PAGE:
Home > Van Buren County v. Fairfield Bay Community Club, Inc.

Van Buren County v. Fairfield Bay Community Club, Inc.

2011 Ark.App. 207
VAN BUREN COUNTY, Appellant,
v.
FAIRFIELD BAY COMMUNITY CLUB, INC. Appellee.
CA 10-782.

Court of Appeals of Arkansas, Division I.

Opinion Delivered March 16, 2011.

JOHN MAUZY PITTMAN, Judge.

This case involves a dispute over a wastewater corporation's right to a refund for taxes paid from which it was exempted as a nonprofit corporation. The trial court granted appellee a tax refund, and Van Buren County appeals. We affirm.

Van Buren County Arkansas Public Facilities Board conveyed the wastewater systems that are the subject of this dispute to Fairfield Bay Community Club, Inc., on January 11, 2002. Eleven days later, Fairfield Bay Community Club, Inc., conveyed the property to its subsidiary, Fairfield Bay Waste Water Corporation. It is undisputed that all these entities are nonprofit corporations used for public purposes and are exempt from taxation pursuant to Ark. Const. Art. 16, 5(b) and Ark. Code Ann. 26-3-305 (Repl. 1997). It is also undisputed that the wastewater plants were, upon conveyance to appellee, incorrectly assessed by the Van Buren County Assessor as properties required to pay taxes, and that these taxes were paid until the Van Buren County Court found in November 2008 that the properties were exempt from taxation and ordered that they be so classified by the county assessor.

The present case involves an order of the Circuit Court of Van Buren County, Arkansas, in which Circuit Judge Rhonda Wood granted appellee's petition for a tax refund for the years 2005, 2006, and 2007. This was based on Ark. Code Ann. 26-28-111(c) (R epl. 1997), which provides for the correction of "actual and obvious errors on the tax books and related records" when property has been erroneously classified. Arkansas Code Annotated section 26-35-901(a) (Supp. 2009) requires that county taxes erroneously assessed and paid must be refunded. Taxes "erroneously paid" refers to assessments that deviate from law and are thus invalid for jurisdictional defects, rather than cases where taxpayers neglect to deduct credits to which they are entitled. Ritchie Grocer Co. v. City of Texarkana, 182 Ark. 137, 30 S.W.2d 213 (1930). For example, if the property was exempt from taxation, or if the property was not located in the county assessing the tax, or if the tax was invalid, or if there was any clear excess of power granted, so as to make the assessment beyond the jurisdiction of the assessing officer or board, then the statute gives the owner a remedy for a refund of such taxes thus erroneously paid. Id.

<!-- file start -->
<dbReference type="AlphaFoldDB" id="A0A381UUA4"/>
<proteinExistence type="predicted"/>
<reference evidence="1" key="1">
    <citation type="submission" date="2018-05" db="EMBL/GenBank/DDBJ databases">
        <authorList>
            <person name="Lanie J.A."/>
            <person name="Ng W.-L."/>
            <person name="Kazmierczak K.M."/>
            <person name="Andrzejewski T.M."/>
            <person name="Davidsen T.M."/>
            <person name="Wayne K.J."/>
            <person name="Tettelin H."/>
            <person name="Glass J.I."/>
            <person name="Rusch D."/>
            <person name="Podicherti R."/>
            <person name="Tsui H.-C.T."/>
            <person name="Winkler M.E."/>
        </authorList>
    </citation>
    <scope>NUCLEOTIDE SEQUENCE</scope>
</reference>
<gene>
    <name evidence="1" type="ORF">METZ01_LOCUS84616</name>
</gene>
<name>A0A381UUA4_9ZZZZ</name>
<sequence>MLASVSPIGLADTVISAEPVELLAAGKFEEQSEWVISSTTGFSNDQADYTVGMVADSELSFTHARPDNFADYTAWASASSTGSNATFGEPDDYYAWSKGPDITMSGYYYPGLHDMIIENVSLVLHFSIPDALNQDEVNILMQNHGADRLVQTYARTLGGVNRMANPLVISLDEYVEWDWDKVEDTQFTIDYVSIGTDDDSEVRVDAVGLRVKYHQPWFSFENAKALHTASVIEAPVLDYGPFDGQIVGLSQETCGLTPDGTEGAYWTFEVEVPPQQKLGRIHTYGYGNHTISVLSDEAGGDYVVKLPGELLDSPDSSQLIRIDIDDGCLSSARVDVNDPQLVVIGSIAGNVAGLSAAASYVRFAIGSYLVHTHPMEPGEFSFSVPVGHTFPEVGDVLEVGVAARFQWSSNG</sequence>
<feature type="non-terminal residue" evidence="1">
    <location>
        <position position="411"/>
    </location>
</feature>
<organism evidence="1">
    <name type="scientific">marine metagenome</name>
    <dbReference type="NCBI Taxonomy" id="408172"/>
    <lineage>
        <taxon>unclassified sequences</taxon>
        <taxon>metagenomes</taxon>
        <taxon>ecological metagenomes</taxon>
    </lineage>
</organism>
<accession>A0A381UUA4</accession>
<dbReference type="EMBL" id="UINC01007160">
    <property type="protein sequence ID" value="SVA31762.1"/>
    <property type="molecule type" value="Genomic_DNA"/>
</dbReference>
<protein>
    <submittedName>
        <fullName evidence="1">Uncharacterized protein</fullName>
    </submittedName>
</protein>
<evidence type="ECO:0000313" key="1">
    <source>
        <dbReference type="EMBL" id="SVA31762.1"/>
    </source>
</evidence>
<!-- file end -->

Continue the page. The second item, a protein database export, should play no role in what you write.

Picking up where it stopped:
Considering the evidence that the property was conveyed by the Van Buren County Arkansas Public Facilities Board, which was correctly assessed as exempt from the tax by the county assessor, to the appellee, which was not exempted; and the county assessor's testimony that she knew that appellee was also a nonprofit corporation, we cannot say that the circuit judge erred in finding that the classification error was "actual and obvious" and ruling that appellee was therefore entitled to the tax refund.

Appellant further argues that the taxes were "voluntarily paid" and thus not subject to refund pursuant to the common-law voluntariness doctrine, which provides that:

Where a party pays an illegal demand, with full knowledge of all the facts which render such demand illegal, without an immediate and urgent necessity therefor, or unless to release (not to avoid) his person or property from detention, or to prevent an immediate seizure of his person or property, such payment must be deemed voluntary and cannot be recovered back. And the fact that the party, at the time of making the payment, files a written protest, does not make the payment involuntary.

Weiss v. Chavers, 357 Ark. 607, 614, 184 S.W.3d 437, 441 (2004) (citing City of Little Rock v. Cash, 277 Ark. 494, 644 S.W.2d 229 (1982)). However, this rule applies only to illegal-exaction cases where recovery is not authorized by a statute without regard to whether the paym ent was voluntary or compulsory. Elzea v. Perry, 340 Ark. 588, 12 S.W.3d 213 (2000). Here, the refund was based on a specific statute, Ark. Code Ann. 26-35-901(a), which requires refund of taxes paid on assessments that deviate from law and are thus void for jurisdictional defects. This was a void assessment rather than an excessive one, and we hold that the exception to the voluntariness doctrine applies.

Affirmed.

ROBBINS and GRUBER, JJ., agree.